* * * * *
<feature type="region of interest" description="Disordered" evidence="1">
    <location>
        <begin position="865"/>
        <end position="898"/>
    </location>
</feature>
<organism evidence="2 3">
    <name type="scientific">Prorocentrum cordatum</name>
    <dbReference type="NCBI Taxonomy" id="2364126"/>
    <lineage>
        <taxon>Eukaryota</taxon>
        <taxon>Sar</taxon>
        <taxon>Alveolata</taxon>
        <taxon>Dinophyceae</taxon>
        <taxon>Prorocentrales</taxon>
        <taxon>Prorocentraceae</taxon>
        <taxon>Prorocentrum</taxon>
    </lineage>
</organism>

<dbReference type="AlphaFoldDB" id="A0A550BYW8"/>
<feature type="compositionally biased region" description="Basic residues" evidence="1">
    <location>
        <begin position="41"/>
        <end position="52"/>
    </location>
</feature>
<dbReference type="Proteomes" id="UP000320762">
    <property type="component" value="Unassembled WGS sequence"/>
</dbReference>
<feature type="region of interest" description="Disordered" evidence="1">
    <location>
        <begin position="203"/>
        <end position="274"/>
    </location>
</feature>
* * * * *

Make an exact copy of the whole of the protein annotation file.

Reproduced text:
<feature type="region of interest" description="Disordered" evidence="1">
    <location>
        <begin position="865"/>
        <end position="898"/>
    </location>
</feature>
<organism evidence="2 3">
    <name type="scientific">Prorocentrum cordatum</name>
    <dbReference type="NCBI Taxonomy" id="2364126"/>
    <lineage>
        <taxon>Eukaryota</taxon>
        <taxon>Sar</taxon>
        <taxon>Alveolata</taxon>
        <taxon>Dinophyceae</taxon>
        <taxon>Prorocentrales</taxon>
        <taxon>Prorocentraceae</taxon>
        <taxon>Prorocentrum</taxon>
    </lineage>
</organism>

<dbReference type="AlphaFoldDB" id="A0A550BYW8"/>
<feature type="compositionally biased region" description="Basic residues" evidence="1">
    <location>
        <begin position="41"/>
        <end position="52"/>
    </location>
</feature>
<dbReference type="Proteomes" id="UP000320762">
    <property type="component" value="Unassembled WGS sequence"/>
</dbReference>
<feature type="region of interest" description="Disordered" evidence="1">
    <location>
        <begin position="203"/>
        <end position="274"/>
    </location>
</feature>